Goodspeed Family Pier

Goodspeed Pier Hours

Currently closed for the season.
The pier is available for use mid-May through mid-October, weather dependent.

Arriving at Alumni Park from Lake Mendota?

Brought to the Lake Mendota shore by the Wisconsin Alumni Association, the Goodspeed Family Pier opened in 2013 to enable boat-access and welcome the community to the UW-Madison campus. Named in honor of Mary Sue Goodspeed Shannon ’81 and her family, the pier features:

  • Dock space for up to 17 watercraft
  • More than 330 linear feet of boardwalk
  • Environmentally sustainable construction
  • Improved water flow for the UW lakeshore

For Your Safety

WAA is grateful for everything the UW does to ensure swimmers’ safety. But the Goodspeed Family Pier is designed for motorboat, sailboat, and paddlecraft access and docking. For the safety of all, no swimming or diving is permitted near the pier. In addition, no biking or skateboarding is allowed on the pier.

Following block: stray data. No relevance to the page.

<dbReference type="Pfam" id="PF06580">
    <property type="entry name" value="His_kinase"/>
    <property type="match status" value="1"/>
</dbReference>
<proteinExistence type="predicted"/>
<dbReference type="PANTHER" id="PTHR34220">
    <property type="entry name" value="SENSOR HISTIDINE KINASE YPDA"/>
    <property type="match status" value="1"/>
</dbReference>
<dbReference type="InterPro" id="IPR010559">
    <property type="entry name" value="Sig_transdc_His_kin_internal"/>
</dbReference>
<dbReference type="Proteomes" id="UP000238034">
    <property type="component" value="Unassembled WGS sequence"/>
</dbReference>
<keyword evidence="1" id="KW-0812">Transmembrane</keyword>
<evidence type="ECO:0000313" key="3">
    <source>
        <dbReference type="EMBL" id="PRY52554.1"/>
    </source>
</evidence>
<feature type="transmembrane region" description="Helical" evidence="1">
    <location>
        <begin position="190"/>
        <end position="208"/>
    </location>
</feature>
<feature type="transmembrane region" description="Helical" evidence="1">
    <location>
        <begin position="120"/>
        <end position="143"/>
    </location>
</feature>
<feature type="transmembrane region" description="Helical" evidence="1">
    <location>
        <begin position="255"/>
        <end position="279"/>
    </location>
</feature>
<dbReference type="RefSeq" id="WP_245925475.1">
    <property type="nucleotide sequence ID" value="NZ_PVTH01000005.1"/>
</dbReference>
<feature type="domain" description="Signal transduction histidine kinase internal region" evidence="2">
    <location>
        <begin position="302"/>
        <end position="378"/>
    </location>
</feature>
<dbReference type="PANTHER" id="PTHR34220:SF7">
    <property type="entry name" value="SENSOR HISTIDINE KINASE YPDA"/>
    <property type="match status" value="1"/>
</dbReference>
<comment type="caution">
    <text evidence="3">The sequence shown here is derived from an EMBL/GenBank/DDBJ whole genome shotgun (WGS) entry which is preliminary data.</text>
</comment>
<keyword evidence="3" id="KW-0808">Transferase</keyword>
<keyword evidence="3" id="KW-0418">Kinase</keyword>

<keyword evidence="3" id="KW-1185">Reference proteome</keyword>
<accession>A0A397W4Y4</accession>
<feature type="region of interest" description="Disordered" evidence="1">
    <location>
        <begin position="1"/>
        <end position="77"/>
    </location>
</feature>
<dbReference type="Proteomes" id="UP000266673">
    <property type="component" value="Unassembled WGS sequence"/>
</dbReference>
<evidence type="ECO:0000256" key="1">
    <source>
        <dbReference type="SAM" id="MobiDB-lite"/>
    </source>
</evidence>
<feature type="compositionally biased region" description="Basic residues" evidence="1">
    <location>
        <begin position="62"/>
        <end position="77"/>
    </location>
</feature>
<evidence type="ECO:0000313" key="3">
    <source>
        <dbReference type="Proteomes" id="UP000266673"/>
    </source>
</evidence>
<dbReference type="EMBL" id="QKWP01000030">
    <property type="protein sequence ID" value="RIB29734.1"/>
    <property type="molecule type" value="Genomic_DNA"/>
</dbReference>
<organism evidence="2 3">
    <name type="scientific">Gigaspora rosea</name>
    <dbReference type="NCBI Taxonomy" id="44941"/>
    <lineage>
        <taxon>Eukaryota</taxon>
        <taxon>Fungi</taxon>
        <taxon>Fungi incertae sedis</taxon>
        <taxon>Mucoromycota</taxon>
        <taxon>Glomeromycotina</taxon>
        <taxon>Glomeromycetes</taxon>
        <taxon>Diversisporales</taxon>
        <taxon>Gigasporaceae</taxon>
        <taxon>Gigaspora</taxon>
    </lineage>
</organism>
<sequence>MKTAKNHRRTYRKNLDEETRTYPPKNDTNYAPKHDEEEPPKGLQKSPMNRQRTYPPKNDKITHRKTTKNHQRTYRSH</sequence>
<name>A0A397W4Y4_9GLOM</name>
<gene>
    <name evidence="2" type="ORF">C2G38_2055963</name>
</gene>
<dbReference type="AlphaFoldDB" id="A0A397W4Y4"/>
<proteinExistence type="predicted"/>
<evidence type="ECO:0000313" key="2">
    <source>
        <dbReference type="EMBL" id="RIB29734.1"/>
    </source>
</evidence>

WAA is not responsible for personal injury or damage to or theft of boats or other property. Use of the pier is at your own risk.

Security cameras are in use. Limit docking to two hours. No overnight docking. No carry-in alcohol, sound amplification, or commercial activity. No animals and no smoking.

By The Numbers

2,011 Linear feet of stone salvaged from the previous shoreline for reuse. (Some 461 tons of stone were too damaged.)

787 Linear feet of shoreline that were restored during this project

Facts about the Goodspeed Family Pier

The pier is made of massaranduba wood.

And the accent is on the u: mass-uh-ran-DOO-buh. Known taxonomically as Manilkara bidentata, the massaranduba is a tree native to Central and South America. Its sap is used to make high-quality golf balls, which is neither here nor there, but its reddish wood is extremely hard and dense. (It’s also sometimes called bulletwood.) That means it should hold up for a long time.

Each piling is capped with a cone to deflect ice.

When the lake freezes (as it does every winter), the cones change the direction of the force of the ice to make certain that it doesn’t crush the pilings. That would be bad, as it would make the permanent pier considerably less permanent.